(NORDOVICUM; NORVICUM). Though this see took its present name only in the eleventh century, ...

Notaries

( Latin notarius ). Persons appointed by competent authority to draw up official or authentic ...

Notburga

Jean-Baptiste Belgian statesman, b. 3 July, 1805, at Messancy, Luxemburg ; d. at Berlin, 16 ...

Notburga, Saint

Patroness of servants and peasants, b. c. 1265 at Rattenberg on the Inn; d. c. 16 September, 1313. ...

Nothomb, Jean-Baptiste

Jean-Baptiste Belgian statesman, b. 3 July, 1805, at Messancy, Luxemburg ; d. at Berlin, 16 ...

Notitia Dignitatum

(Register of Offices). The official handbook of the civil and military officials in the later ...

Notitia Provinciarum et Civitatum Africae

(List of the Provinces and Cities of Africa). A list of the bishops and their sees in the ...

Notitiae Episcopatuum

The name given to official documents that furnish for Eastern countries the list and hierarchical ...

Notker

Among the various monks of St. Gall who bore this name, the following are the most important: ...

Noto

(NETEN). Noto, the ancient Netum and after the Saracen conquest the capital of one of the ...

Notoriety, Notorious

( Latin Notorietas, notorium , from notus , known). Notoriety is the quality or the ...

Notre Dame de Montreal, Congregation of

Marguerite Bourgeoys, the foundress, was born at Troyes, France, 17 April, 1620. She was the ...

Notre Dame, School Sisters of

A religious community devoted to education. In the United Sates they have conducted parish ...

Notre Dame, Sisters of (of Cleveland, Ohio)

A branch of the congregation founded by Blessed Julie Billiart. In 1850, Father Elting of ...

Notre Dame, University of

(Full name is the University of Notre Dame du Lac ). Notre Dame is located in Northern ...

Notre-Dame de Namur, Institute of

Founded in 1803 at Amiens, France, by Bl. Julie Billiart (b. 1751 d. 1816) and ...

Notre-Dame de Sion, Congregation of

Religious institute of women, founded at Paris in May 1843, by Marie-Théodore and ...

Nottingham

(NOTTINGHAMIEN) One of the original twelve English dioceses created at the time of the ...

Nourrisson, Jean-Felix

Philosopher, b. at Thiers, Department of Puy-de-Dôme, 18 July, 1825; d. at Paris, 13 June, ...

Nova Scotia

I. GEOGRAPHY Nova Scotia is one of the maritime provinces of Canada. It forms part of what was ...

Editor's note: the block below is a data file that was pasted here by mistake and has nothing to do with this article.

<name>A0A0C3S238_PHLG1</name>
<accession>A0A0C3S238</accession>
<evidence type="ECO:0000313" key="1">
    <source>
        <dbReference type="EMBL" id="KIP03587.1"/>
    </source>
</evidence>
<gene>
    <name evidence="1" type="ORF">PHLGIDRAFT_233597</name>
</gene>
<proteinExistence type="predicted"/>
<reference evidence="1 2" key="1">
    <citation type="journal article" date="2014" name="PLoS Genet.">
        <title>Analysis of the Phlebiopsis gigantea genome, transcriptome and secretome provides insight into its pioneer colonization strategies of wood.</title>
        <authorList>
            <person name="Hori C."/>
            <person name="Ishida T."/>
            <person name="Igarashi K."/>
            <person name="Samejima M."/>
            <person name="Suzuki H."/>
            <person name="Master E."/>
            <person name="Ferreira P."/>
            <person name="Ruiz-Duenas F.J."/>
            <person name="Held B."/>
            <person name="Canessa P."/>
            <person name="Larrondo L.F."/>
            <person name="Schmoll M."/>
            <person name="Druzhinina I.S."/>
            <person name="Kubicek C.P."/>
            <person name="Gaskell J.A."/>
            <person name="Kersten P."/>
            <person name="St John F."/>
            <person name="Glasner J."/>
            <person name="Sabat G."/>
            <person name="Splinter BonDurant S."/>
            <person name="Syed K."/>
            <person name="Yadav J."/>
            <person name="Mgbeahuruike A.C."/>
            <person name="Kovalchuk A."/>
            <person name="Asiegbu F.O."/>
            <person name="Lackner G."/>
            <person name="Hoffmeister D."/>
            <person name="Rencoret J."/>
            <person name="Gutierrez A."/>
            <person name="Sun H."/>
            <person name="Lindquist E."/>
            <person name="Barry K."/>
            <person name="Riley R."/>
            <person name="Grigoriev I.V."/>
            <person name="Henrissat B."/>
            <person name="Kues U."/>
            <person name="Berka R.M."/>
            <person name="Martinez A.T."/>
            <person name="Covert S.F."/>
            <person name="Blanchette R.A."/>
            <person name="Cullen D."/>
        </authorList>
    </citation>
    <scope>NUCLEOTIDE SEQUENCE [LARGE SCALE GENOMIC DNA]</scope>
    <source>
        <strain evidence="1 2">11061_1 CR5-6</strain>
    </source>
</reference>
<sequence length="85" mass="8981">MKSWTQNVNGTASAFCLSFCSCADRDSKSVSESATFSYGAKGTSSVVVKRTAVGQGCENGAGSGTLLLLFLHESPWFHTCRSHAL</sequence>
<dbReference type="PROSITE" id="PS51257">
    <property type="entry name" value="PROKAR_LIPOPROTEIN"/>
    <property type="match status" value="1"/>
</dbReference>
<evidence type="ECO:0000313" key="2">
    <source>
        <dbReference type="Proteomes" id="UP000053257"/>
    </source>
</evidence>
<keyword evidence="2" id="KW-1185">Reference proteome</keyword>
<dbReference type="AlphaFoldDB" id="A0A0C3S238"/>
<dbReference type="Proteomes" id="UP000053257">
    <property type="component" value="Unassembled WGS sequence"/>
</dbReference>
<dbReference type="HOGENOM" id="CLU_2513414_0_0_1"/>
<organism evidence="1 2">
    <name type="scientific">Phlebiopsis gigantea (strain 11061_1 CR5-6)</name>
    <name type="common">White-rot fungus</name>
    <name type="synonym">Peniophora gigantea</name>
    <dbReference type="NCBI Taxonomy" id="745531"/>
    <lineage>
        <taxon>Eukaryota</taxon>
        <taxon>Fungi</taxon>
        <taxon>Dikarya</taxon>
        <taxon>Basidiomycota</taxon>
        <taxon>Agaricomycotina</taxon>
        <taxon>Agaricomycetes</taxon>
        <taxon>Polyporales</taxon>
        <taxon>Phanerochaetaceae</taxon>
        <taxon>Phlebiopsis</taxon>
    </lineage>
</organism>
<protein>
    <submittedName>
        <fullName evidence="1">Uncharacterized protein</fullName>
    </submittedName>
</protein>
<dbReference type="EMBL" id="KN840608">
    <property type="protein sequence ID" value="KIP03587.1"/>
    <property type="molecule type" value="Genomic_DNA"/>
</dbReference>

Novara

(NOVARIENSIS). A diocese and the capital of the province of Novara, Piedmont, Italy, noted ...

Novatianism

Novatian was a schismatic of the third century, and founder of the sect of the Novatians; he ...

Novatus, Saint

St. Novatus, who is mentioned on 20 June with his brother, the martyr Timotheus, was the son of ...

Novello, Blessed Agostino

(Matteo Di Termini), born in the first half of the thirteenth century, at Termini, a village of ...

Novena

(From novem , nine.) A nine days' private or public devotion in the Catholic Church to ...

Novice

I. DEFINITION AND REQUIREMENTS The word novice , which among the Romans meant a newly acquired ...

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Nubia

Located in North-eastern Africa, extending from Sennar south to beyond Khartoum and including the ...

Nueva Cáceres

(NOVA CACERES) Diocese created in 1595 by Clement VIII ; it is one of the four suffragan ...

Nueva Pamplona

(NEO-PAMPILONENSIS). Diocese in Colombia, South America, founded in 1549 and a see erected by ...

Nueva Segovia

(NOVAE SEGOBIAE) Diocese in the Philippines, so called from Segovia, a town in Spain. The town ...

Nugent, Francis

Priest of the Franciscan Capuchin Order, founder of the Irish and the Rhenish Provinces of said ...

Nugent, James

Philanthropist, temperance advocate and social reformer b. 3 March, 1822 at Liverpool ; d. 27 ...

Numbers, Use of, in the Church

No attentive reader of the Old Testament can fail to notice that a certain sacredness seems to ...

Numismatics

(From the Greek nomisma , "legal currency") Numismatics is the science of coins and of ...

Nun of Kent

Born probably in 1506; executed at Tyburn, 20 April, 1534; called the "Nun of Kent." The career of ...

Nunc Dimittis

(The Canticle of Simeon). Found in St. Luke's Gospel (2:29-32) , is the last in historical ...

Nuncio

An ordinary and permanent representative of the pope, vested with both political and ...

Nunez, Pedro

(Pedro Nonius). Mathematician and astronomer, b. at Alcacer-do-Sol, 1492; d. at Coimbra, ...

Nuns

I. ORIGIN AND HISTORY The institution of nuns and sisters, who devote themselves in various ...

Nuptial Mass

"Missa pro sponso et sponsa", the last among the votive Masses in the Missal. It is composed of ...

Nuremberg

(NÜRNBERG) The second largest city in Bavaria, situated in a plain on both sides of the ...

Nusco

(N USCANA ) Diocese in the province of Avellino, Italy, suffragan of Salerno ; dates from ...

Nussbaum, Johannn Nepomuk von

German surgeon, b. at Munich 2 Sept., 1829; d. there 31 Oct., 1890. He made his studies in the ...

Nutter, Robert, Ven.

English martyr ; b. at Burnley, Lancashire, c. 1550; executed at Lancaster, 26 July, 1600. He ...

Nuyens, Wilhelmus

Historian, b. 18 August, 1823, at Avenhorn in Holland ; d. 10 December, 1894, at Westwoud near ...

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Ny 4

Nyassa

Vicariate Apostolic in Central Africa, bounded north by the Anglo-German frontier, east by Lake ...

Nympha, Tryphon, and Respicius

Martyrs whose feast is observed in the Latin Church on 10 November. Tryphon is said to have ...

Nyssa

Vicariate Apostolic in Central Africa, bounded north by the Anglo-German frontier, east by Lake ...